With a few exceptions—looking at you NBA League Pass—Turner Sports is thought of as a high quality operation. NBA on TNT is by far the best basketball broadcast on TV, March Madness Live is a fantastic way to take in the NCAA basketball tournament, its PGA Championship coverage is often lauded…and then there’s the widely-mocked Bleacher Report.

All of this points to Turner Sports “Beckwashing” their content. Much like every business these days is stumbling over themselves to spend more money telling you that their packaging is made with 10% recycled materials than they’re actually spending on environmentally-friendly practices, the hires of Beck, Ding, Skolnick and Zwerling seems like an effort by Turner Sports to convince everybody that Bleacher Report is a source of high quality content, and to deflect criticism.

Criticism: Bleacher Report doesn’t pay any of its writers. Response: It pays enough to hire Howard Beck away from the New York Times.

Criticism: Bleacher Report only publishes slideshows and other crap. Response: Kevin Ding wrote a great article recalling a key observation Kobe Bryant made back in 2002.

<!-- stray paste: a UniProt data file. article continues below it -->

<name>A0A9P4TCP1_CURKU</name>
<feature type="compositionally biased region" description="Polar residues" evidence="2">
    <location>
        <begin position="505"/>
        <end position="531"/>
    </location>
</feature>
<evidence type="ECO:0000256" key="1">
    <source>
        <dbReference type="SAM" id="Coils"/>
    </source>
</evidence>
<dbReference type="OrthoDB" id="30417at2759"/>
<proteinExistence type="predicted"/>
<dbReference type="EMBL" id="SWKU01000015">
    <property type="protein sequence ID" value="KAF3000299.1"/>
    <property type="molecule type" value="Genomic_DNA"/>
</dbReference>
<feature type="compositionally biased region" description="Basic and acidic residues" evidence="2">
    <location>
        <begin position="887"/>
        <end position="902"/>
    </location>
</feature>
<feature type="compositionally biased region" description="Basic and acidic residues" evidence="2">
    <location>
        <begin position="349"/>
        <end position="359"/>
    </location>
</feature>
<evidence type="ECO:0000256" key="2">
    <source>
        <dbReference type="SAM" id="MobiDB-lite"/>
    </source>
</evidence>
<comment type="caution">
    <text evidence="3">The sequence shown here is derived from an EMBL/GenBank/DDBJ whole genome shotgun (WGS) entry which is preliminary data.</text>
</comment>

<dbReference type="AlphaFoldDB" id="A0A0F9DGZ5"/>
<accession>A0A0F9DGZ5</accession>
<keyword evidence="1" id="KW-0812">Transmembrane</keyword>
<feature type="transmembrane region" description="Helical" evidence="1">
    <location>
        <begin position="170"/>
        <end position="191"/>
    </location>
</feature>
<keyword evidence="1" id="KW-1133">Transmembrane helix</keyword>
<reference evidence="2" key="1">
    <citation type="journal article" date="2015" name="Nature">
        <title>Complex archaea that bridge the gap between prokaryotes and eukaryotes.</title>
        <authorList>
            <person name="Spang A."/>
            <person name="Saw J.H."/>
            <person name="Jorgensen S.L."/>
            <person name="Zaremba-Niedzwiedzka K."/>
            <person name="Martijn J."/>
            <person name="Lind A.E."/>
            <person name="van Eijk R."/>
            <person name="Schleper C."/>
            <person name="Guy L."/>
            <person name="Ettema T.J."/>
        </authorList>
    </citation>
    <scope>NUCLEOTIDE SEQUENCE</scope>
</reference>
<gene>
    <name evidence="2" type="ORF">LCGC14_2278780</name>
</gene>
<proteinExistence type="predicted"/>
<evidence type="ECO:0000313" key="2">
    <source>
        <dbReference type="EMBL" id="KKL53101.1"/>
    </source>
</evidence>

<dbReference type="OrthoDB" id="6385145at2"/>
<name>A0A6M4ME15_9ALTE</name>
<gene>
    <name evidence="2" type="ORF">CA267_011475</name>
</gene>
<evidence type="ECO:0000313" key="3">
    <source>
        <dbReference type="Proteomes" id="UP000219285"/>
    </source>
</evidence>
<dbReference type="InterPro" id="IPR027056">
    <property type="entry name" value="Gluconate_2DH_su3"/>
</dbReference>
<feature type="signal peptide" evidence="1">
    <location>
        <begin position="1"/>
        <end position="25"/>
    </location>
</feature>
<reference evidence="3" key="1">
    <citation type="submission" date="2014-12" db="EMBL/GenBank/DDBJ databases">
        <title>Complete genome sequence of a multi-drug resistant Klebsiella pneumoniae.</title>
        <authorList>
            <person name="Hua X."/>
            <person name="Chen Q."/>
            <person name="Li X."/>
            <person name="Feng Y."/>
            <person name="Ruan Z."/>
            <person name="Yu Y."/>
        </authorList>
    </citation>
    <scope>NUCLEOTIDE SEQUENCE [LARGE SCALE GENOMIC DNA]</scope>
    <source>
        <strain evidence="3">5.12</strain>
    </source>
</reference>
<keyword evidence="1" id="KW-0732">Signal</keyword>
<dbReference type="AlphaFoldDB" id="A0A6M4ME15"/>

Criticism: Bleacher Report writers don’t attend games and often have no idea what they are talking about. Response: Ethan Skolnick attends every single Miami Heat game.

Despite the high-profile hires however, these criticisms—as well as many more leveled by Joe Eskenazi in last year’s damning SF Weekly profile of Bleacher Report—still ring true for the vast majority of Bleacher Report writers and content. The vast majority of the writers are still unpaid and the vast majority of the articles are still crap.

No small amount of public relations shilling will change that.

I reached out to a Bleacher Report editor and a Turner Sports PR rep for comment. After initially seeming willing to talk the Bleacher Report editor stopped responding to my e-mails, and the Turner Sports PR rep never responded to e-mails or voice mails.

About Kevin Draper

Kevin “Franklin Mieuli” Draper was born and raised in Oakland, California, and loves it more than you can possibly imagine. Follow him on Twitter @kevinmdraper